What is DSL? An acronym for “Digital Subscriber Line”, DSL is a type of broadband connection that typically connects through your home phone line. Broadband is any type of Internet connection that is faster than dial-up, or narrowband. DSL does inhibit the use of your phone line, allowing you to connect to the Internet and receive phone calls at the same time. DSL is an always on connection, so you are constantly connected to the Internet.
How does DSL work? DSL is usually provisioned by a local phone company or a company that partners with a local provider. The connection is typically established between your phone company’s central office, your analog phone line, and a DSL modem. This type of connection maximizes the use of telephone lines by eliminating the conversion from digital to analog, which is required for telephones, or digital to analog to digital, which is required for a dial-up connection.
Do I need a phone line to get DSL? Typically, yes. DSL is usually provided through your existing land line phone. This type of DSL will not work on a digital phone service (i.e., VIOP, cable phones, cell phones, etc.). Dry-loop DSL, or naked DSL is available in some areas and does not require an active phone service. You should check with your DSL provider for more information.
How fast is DSL? Your connection speed is typically directly affected by your proximity to the telephone company’s central office, which is why DSL is often not available to rural homes. The closer you are to the source, the higher speed connection you can recieve. DSL speeds usually ranges anywhere from 500-6000 kbps (kilobits per second). For a comparison, dial-up is usually a 20-40 kbps connection. Even the slowest download speed on DSL is sufficient for normal web-surfing, email, and most audio and video streaming, but if you are planning on using more than one computer, play online video games, or download large files frequently, you will want to get one of the higher speed plans available.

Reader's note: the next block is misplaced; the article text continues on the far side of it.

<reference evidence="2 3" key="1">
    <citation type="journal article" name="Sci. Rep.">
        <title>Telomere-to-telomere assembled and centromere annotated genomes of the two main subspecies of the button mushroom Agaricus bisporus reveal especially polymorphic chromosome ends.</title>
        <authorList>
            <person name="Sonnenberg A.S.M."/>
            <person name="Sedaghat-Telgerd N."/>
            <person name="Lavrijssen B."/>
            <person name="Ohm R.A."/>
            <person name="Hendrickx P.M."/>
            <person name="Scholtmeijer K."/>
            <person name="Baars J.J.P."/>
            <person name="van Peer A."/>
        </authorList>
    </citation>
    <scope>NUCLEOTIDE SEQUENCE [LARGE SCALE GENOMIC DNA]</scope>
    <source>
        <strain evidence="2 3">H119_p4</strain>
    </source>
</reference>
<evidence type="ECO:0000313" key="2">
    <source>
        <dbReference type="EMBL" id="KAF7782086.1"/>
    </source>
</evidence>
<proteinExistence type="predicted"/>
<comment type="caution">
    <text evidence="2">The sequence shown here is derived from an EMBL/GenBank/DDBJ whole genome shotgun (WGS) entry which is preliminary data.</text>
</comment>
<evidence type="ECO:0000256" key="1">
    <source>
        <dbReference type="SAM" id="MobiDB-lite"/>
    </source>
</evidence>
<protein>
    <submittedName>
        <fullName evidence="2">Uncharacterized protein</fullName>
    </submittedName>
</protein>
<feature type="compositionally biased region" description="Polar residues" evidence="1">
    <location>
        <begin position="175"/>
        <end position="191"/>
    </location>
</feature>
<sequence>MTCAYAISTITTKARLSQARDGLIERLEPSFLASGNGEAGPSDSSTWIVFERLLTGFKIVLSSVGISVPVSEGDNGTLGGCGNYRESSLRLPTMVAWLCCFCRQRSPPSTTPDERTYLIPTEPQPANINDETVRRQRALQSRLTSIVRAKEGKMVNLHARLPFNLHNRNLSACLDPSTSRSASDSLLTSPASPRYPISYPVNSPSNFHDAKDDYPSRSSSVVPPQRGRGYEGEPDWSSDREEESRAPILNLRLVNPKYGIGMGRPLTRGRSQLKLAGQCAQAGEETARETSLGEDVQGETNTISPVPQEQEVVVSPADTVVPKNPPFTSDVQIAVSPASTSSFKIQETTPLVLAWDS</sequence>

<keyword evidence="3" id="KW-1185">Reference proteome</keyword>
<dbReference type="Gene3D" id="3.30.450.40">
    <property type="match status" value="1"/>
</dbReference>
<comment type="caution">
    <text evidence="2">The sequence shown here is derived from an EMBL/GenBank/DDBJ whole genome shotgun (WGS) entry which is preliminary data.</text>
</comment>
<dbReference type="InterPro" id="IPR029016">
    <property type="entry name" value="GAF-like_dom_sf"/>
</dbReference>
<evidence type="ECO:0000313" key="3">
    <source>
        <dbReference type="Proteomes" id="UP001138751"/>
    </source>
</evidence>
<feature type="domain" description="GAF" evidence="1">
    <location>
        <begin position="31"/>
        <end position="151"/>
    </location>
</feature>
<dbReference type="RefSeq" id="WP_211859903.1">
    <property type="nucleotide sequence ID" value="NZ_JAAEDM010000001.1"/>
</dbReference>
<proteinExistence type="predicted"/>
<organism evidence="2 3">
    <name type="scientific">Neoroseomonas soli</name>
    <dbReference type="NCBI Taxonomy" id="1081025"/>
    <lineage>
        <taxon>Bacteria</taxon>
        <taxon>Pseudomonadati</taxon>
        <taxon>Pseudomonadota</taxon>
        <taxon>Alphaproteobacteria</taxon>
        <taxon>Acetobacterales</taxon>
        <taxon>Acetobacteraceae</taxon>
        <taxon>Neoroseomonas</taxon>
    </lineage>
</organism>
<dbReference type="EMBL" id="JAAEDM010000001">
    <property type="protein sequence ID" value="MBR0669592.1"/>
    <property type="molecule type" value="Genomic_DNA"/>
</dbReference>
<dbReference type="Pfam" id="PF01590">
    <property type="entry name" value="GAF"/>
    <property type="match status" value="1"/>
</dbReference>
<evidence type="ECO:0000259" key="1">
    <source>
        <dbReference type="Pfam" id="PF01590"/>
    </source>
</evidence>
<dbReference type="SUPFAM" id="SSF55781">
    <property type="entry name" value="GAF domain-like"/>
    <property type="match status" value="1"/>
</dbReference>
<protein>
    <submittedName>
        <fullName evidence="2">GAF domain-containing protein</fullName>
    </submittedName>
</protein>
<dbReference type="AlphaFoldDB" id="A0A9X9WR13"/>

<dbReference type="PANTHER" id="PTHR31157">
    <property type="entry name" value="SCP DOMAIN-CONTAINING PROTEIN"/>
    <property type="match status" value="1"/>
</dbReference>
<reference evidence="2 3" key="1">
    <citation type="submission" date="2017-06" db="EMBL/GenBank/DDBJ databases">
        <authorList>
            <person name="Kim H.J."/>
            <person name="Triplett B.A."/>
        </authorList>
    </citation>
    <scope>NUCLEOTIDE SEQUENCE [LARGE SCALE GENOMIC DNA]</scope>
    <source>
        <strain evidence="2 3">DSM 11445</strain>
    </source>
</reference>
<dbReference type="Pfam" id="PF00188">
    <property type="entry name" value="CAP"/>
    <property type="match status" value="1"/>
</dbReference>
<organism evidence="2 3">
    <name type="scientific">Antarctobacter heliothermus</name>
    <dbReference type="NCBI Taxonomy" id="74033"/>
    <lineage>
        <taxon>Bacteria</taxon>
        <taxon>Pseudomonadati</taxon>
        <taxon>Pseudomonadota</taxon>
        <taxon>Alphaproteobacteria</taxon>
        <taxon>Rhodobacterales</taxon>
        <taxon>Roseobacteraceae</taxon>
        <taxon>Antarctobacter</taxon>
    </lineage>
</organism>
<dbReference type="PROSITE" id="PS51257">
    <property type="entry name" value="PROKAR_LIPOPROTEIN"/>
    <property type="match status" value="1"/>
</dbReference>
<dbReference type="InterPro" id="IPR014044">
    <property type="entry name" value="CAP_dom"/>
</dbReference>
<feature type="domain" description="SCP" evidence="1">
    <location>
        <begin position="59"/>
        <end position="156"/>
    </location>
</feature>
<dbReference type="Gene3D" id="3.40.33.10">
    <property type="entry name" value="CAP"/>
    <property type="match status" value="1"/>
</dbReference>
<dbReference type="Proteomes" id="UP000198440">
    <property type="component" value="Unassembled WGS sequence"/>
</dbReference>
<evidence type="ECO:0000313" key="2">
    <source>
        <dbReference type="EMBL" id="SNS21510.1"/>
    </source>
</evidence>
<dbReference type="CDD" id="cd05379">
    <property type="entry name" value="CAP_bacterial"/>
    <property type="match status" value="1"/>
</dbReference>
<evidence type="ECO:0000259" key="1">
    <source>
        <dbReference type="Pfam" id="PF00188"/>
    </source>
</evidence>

How much does DSL cost? Again, this depends on where you live and what is available in your area. Prices can range from $12-100 a month, including the cost of equipment, depending on what speed you want and what company provides your service. Keep in mind that the price you see advertised in brochures or online may not be available for you or is an introductory rate that will increase after the first few months. Also, if multiple plans are available, low prices are for slower, sometimes unsatisfactory connection speeds. Depending on your purpose for buying DSL, you may need to find a plan that offers higher speeds at a higher cost. Also watch for additional fees, cancellation fees, contracts, and extra equipment costs when determining your final price for your service.
How do I install DSL in my home? DSL comes in different forms for different purposes, so the installation process will differ. For most home DSL plans, you can expect to wait 5-10 business days for your phone line to be provisioned for DSL and you will need to buy or lease a DSL modem. You will also need to set up filters, splitters, a few wires and cables, as well as a router if you want to use a wireless laptop. You can refer to your DSL provider for more details and installation instructions.